Pastor Shannon opened with announcements that included a reminder that next week is Mother’s Day and there will be no Sunday School. Instead the men will be making a breakfast for all, to honor the mothers.

Our May 4 service was then turned over to the ministry of Teen Challenge Duluth.

Teen Challenge is an organization whose aim is to help drug addicts and others find liberation from their addictions through Jesus Christ. Founded fifty years ago in New York City by David Wilkerson, Teen Challenge has spread far and wide to wherever there is need.

The Teen Challenge center in Duluth houses forty men of all ages, united by their common need for restoration and transformation. Twenty of these men were with New Life Covenant today, and the other half at another church in this region. The men sang songs of God’s grace, and shared their personal stories.

What follows are a few of the testimonies which were shared with us today.

Dave was a business major, well educated who seemed to have good things going in his life. A 1983 skiing accident resulted in his requiring “oceans of pain medicine” for a short period of time. Afterward, he eventually became a heavy drinker. When his best friend, a former police officer, drank himself to death he likewise began a binge, starting down the same path as his friend. Recognizing the pattern in his own life that he had seen in his friend, he reached out to Teen Challenge, knowing that alone he was unable to turn things around.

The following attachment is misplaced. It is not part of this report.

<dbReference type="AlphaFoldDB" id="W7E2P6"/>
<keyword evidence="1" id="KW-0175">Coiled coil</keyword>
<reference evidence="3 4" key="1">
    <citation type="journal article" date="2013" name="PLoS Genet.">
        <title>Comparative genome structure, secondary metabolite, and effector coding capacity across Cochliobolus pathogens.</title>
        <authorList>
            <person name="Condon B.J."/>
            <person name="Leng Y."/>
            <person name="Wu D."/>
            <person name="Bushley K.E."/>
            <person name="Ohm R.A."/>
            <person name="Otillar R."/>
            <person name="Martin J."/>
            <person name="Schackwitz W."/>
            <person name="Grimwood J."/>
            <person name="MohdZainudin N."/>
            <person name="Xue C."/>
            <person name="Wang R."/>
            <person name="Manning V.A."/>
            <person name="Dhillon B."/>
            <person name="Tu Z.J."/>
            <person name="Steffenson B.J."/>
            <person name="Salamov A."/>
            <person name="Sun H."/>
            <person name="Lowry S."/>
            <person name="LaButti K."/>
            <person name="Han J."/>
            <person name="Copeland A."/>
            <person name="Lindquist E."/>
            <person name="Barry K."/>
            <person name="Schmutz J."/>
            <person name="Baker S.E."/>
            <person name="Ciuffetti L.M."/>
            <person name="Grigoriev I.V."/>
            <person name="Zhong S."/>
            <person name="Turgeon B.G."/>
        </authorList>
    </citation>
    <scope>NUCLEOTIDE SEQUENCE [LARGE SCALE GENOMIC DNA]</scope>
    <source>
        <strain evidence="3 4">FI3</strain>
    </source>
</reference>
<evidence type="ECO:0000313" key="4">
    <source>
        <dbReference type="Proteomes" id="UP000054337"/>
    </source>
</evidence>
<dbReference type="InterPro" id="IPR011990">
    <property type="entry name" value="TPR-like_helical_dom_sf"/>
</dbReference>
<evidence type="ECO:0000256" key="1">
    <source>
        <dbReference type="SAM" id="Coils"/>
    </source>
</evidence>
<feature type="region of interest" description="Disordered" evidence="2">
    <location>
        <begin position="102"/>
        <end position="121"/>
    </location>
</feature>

Eric’s story began when he was young. At age ten Eric suffered from nightmares which kept him awake with fear. The demonic torment went on for two years until at age twelve he went to a Bible camp and accepted Christ in his heart. But over time, this influence diminished and in ninth grade he gradually became involved with drugs, including meth. The meth kept him from sleeping so that he could avoid the nightmares that had returned. His crimes caught up with him and in the end he had lost all to meth. With his arrest and probation violations, he turned to Teen Challenge for help. His future was transformed from hopeless to hopeful.

Michael shared how he began smoking pot and drinking in ninth grade. A combination of pride, depression and being alone characterized his life. After freaking out on LSD he was brought to Miller Dwan. He was given a choice between commitment to the hospital or submission to Teen Challenge. This proved to be the first step toward his personal liberation.

The choir sang a song about the prodigal son, concluding with the powerful affirmation, “I know there’s a place called grace.”

Jason’s story begins with being kicked out of school. His life consisted of drugs and drinking every day. He lived in an unclean room with rodents, maggots on the floor. His sixteen months at Teen Challenge have helped in his healing. Jason stated that the battle is for our minds.

Rob, age 22, said that his life essentially revolved around alcohol and partying until ten months ago when he entered Teen Challenge. He was broken, not knowing what to do with his life. He spoke with gratitude of God’s intervention in his financial affairs and shared how God spoke to him through the worship songs there. He likewise stated the role of the body of Christ in making this new life possible.

In truth, God’s amazing grace is amazing.